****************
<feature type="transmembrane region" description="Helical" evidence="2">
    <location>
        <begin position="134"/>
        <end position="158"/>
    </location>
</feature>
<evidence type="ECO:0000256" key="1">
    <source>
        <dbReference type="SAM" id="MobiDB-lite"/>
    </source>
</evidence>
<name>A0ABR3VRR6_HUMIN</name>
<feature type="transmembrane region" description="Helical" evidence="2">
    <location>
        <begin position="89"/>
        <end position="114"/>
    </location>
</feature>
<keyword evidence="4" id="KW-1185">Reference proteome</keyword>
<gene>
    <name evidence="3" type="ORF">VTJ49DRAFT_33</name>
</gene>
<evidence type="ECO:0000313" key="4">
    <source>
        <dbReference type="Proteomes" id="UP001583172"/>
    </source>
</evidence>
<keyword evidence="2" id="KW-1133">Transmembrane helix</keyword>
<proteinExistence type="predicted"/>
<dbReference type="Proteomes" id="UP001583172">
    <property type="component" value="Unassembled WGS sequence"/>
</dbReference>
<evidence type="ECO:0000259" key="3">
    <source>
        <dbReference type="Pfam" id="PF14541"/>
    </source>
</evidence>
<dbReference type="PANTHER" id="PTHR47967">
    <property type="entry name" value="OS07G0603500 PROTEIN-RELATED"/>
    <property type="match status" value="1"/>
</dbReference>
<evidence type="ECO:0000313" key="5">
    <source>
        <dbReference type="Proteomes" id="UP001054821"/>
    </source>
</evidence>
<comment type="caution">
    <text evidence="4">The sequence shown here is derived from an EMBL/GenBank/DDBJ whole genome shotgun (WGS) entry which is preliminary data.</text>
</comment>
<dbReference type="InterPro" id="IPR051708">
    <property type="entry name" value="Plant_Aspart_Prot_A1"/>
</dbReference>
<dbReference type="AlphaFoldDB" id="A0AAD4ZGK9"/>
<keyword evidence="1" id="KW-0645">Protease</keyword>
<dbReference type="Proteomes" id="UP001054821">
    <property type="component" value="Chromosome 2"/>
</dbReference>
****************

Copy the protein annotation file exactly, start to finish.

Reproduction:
<feature type="transmembrane region" description="Helical" evidence="2">
    <location>
        <begin position="134"/>
        <end position="158"/>
    </location>
</feature>
<evidence type="ECO:0000256" key="1">
    <source>
        <dbReference type="SAM" id="MobiDB-lite"/>
    </source>
</evidence>
<name>A0ABR3VRR6_HUMIN</name>
<feature type="transmembrane region" description="Helical" evidence="2">
    <location>
        <begin position="89"/>
        <end position="114"/>
    </location>
</feature>
<keyword evidence="4" id="KW-1185">Reference proteome</keyword>
<gene>
    <name evidence="3" type="ORF">VTJ49DRAFT_33</name>
</gene>
<evidence type="ECO:0000313" key="4">
    <source>
        <dbReference type="Proteomes" id="UP001583172"/>
    </source>
</evidence>
<keyword evidence="2" id="KW-1133">Transmembrane helix</keyword>
<proteinExistence type="predicted"/>
<dbReference type="Proteomes" id="UP001583172">
    <property type="component" value="Unassembled WGS sequence"/>
</dbReference>
<evidence type="ECO:0000259" key="3">
    <source>
        <dbReference type="Pfam" id="PF14541"/>
    </source>
</evidence>
<dbReference type="PANTHER" id="PTHR47967">
    <property type="entry name" value="OS07G0603500 PROTEIN-RELATED"/>
    <property type="match status" value="1"/>
</dbReference>
<evidence type="ECO:0000313" key="5">
    <source>
        <dbReference type="Proteomes" id="UP001054821"/>
    </source>
</evidence>
<comment type="caution">
    <text evidence="4">The sequence shown here is derived from an EMBL/GenBank/DDBJ whole genome shotgun (WGS) entry which is preliminary data.</text>
</comment>
<dbReference type="InterPro" id="IPR051708">
    <property type="entry name" value="Plant_Aspart_Prot_A1"/>
</dbReference>
<dbReference type="AlphaFoldDB" id="A0AAD4ZGK9"/>
<keyword evidence="1" id="KW-0645">Protease</keyword>
<dbReference type="Proteomes" id="UP001054821">
    <property type="component" value="Chromosome 2"/>
</dbReference>